Twenty-nine states have bypassed federal regulations by legalizing marijuana (MJ) either medicinally, recreationally or both. The FDA states that there is no empirical evidence that MJ is effective to treat these disorders. With over a billion individuals living with a disability across the globe, it is crucial to fully research the efficaciousness and safety of medical MJ to treat this population. There is sufficient evidence that medical marijuana is effective in treating epileptic seizures and chronic pain. Medical marijuana may improve the level of functioning and quality of life for individuals with certain disabilities.
Parkinson’s disease (PD), a neurodegenerative disorder, is the second most common neurological illness in United States. Neurologically, it is characterized by the selective degeneration of a unique population of cells, the nigrostriatal dopamine neurons. Cannabis and related compounds have created significant research interest as a promising therapy in neurodegenerative and movement disorders. In this review we examine the potential benefits of medical marijuana and related compounds in the treatment of both motor and nonmotor symptoms as well as in slowing the progression of the disease. The potential for cannabis to enhance the quality of life of Parkinson’s patients is explored.
Preferences for Medical Marijuana over Prescription Medications Among Persons Living with Chronic Conditions: Alternative, Complementary, and Tapering Uses
Despite expanded legalization and utilization of medical cannabis (MC) internationally, there is a lack of patient-centered data on how MC is used by persons living with chronic conditions in tandem with or instead of prescription medications. MC appears to serve as both a complementary method for symptom management and treatment of medication side-effects associated with certain chronic conditions, and as an alternative method for treatment of pain, seizures, and inflammation in this population.
Cannabis and intractable chronic pain: an explorative retrospective analysis of Italian cohort of 614 patients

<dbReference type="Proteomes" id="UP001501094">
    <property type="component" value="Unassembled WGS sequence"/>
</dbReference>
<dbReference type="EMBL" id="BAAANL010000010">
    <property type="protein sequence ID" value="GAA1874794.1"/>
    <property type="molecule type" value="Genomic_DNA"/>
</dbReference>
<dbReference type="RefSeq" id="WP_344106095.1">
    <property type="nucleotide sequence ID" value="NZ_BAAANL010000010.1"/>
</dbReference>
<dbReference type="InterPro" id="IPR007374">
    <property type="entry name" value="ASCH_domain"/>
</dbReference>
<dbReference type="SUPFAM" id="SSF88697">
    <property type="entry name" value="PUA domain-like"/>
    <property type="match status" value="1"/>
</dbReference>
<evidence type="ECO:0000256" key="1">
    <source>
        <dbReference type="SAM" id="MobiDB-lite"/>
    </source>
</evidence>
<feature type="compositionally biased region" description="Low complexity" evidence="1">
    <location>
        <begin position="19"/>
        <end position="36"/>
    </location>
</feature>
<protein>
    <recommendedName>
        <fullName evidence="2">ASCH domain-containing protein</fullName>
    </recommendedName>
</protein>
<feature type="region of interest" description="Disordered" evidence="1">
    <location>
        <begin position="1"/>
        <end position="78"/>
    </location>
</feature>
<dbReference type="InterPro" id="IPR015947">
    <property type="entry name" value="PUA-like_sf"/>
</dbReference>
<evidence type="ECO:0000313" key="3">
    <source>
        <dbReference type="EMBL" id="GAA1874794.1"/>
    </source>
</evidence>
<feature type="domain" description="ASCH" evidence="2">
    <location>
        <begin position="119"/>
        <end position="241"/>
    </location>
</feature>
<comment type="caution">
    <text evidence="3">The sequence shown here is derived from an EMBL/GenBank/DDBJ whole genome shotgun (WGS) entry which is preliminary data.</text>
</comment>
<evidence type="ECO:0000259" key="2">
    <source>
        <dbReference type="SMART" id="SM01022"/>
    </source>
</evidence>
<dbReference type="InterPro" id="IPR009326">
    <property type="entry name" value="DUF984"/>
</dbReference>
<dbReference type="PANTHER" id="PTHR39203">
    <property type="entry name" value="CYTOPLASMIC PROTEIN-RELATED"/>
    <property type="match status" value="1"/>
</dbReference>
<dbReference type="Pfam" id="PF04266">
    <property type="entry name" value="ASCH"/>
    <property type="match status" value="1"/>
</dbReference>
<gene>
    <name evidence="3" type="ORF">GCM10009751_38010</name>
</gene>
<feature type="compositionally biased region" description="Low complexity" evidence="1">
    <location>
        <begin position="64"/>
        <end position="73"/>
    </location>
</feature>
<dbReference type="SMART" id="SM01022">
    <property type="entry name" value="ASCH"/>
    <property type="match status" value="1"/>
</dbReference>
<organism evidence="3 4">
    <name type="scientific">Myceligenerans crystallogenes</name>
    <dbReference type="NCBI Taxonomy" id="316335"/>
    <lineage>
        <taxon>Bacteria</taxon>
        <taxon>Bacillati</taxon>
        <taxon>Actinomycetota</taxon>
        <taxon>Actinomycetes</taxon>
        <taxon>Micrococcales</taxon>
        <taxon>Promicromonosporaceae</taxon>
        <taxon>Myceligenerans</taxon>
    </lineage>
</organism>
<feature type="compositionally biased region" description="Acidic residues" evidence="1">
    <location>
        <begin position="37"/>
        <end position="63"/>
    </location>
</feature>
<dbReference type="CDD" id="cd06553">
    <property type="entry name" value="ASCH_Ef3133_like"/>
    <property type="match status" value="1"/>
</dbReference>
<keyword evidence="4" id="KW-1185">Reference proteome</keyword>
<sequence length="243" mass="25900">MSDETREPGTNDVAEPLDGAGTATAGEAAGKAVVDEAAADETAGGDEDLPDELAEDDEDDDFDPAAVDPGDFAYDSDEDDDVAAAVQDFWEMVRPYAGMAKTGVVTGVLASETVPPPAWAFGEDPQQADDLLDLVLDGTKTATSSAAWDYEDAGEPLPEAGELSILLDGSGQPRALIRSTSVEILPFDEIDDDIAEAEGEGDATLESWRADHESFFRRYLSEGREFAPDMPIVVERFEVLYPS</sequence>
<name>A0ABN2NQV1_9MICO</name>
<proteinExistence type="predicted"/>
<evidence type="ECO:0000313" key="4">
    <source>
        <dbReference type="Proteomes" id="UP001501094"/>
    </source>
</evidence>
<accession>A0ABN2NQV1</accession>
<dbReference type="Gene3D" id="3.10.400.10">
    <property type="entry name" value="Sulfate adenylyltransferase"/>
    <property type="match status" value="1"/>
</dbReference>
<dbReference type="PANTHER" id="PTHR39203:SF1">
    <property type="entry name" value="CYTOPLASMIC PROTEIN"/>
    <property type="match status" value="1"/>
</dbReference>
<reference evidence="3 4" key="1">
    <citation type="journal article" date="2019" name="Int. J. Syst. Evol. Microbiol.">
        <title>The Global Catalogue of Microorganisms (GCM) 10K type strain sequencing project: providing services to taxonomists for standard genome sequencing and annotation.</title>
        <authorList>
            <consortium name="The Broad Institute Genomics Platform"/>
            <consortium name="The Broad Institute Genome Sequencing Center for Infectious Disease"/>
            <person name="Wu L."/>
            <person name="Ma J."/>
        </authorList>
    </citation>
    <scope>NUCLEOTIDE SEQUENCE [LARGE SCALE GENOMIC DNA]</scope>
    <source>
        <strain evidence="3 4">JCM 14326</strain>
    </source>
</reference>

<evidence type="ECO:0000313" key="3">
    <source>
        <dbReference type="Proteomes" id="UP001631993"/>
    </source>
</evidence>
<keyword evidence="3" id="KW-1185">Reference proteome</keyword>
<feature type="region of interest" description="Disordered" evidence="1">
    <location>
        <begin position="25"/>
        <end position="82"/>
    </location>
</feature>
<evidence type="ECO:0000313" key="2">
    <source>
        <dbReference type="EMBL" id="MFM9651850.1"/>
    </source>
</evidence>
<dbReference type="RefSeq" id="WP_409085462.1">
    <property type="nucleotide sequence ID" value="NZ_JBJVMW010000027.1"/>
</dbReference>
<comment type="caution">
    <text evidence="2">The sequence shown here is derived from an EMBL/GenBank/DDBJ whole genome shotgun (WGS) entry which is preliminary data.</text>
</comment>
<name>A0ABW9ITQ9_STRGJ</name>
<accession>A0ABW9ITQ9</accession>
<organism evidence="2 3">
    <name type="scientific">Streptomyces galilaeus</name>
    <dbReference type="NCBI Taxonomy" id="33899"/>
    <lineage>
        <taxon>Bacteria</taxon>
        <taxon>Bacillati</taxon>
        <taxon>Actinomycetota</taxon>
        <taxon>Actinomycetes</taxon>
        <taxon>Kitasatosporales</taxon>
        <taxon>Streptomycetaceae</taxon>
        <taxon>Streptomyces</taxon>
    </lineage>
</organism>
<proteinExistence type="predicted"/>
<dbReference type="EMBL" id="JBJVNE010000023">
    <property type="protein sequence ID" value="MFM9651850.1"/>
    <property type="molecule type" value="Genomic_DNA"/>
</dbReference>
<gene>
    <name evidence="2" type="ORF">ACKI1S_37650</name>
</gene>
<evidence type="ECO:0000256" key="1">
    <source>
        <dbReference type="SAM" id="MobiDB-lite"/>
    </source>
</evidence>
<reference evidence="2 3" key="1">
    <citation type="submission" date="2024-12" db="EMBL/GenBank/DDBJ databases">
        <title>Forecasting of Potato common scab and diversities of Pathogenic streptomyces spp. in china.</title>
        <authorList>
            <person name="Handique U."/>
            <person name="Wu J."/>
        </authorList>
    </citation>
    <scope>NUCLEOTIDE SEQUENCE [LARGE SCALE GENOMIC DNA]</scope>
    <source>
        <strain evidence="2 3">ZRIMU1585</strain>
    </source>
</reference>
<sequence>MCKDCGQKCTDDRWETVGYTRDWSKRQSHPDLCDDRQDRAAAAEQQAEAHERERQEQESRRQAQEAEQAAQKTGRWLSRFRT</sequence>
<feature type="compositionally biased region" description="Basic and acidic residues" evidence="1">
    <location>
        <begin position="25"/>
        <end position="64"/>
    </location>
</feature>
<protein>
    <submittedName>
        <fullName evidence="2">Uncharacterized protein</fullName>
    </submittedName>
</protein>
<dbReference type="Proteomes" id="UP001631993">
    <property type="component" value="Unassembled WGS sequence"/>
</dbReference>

Despite growing interest in the therapeutic use of cannabis to manage chronic pain, only limited data that address these issues are available. In recent years, a number of nations have introduced specific laws to allow patients to use cannabis preparations to treat a variety of medical conditions. We present the first analysis of Italian clinical practice of the use of cannabinoids for a large variety of chronic pain syndromes. From this initial snapshot, we determined that the treatment seems to be effective and safe, although more data and subsequent trials are needed to better investigate its ideal clinical indication.
Cannabis has been used for millennia to treat a multitude of medical conditions including chronic pain. Osteoarthritis (OA) pain is one of the most common types of pain and patients often turn to medical cannabis to manage their symptoms. While the majority of these reports are anecdotal, there is a growing body of scientific evidence which supports the analgesic potential of cannabinoids to treat OA pain.
A staggering number of Americans are dying from overdoses attributed to prescription opioid medications (POMs). In response, states are creating policies related to POM harm reduction strategies, overdose prevention, and alternative therapies for pain management, such as cannabis (medical marijuana). However, little is known about how the use of cannabis for pain management may be associated with POM use.Review of the current literature suggests states that implement MC policies could reduce POM-associated mortality, improve pain management, and significantly reduce health care costs. However, MC research is constrained by federal policy restrictions, and more research related to MC as a potential alternative to POM for pain management, MC harms, and its impact on POM-related harms and health care costs should be a priority of public health, medical, and nursing research.
Exosomes and microvesicles (EMV) are lipid bilayer-enclosed structures, released by cells and involved in intercellular communication through transfer of proteins and genetic material. EMV release is also associated with various pathologies, including cancer, where increased EMV release is amongst other associated with chemo-resistance and active transfer of pro-oncogenic factors. We suggest that the known anti-cancer effects of CBD may partly be due to the regulatory effects on EMV biogenesis, and thus CBD poses as a novel and safe modulator of EMV-mediated pathological events.
As cancer therapies improve, patients are living longer. With these improvements in therapy comes a responsibility to optimize patients’ quality of life during cancer therapy and beyond. Although clinical trials are difficult to conduct because of the political and social stigma of this class of drugs, this review provides evidence of the efficacy of cannabinoids for treatment of pain and nausea.
Medical uses of Cannabis sativa have been known for over 6,000 years. Nowadays, cannabis is mostly known for its psychotropic effects and its ability to relieve pain, even though there is evidence of cannabis use for autoimmune diseases like rheumatoid arthritis centuries ago.
To report on the habits of cannabis consumption among fibromyalgia patients in Israel. Cannabis consumption among fibromyalgia patients in our country is very common and is mostly not licensed. Nearly all CC reported favourable effects on pain and sleep, and few reported adverse effects or feeling of dependence on cannabis.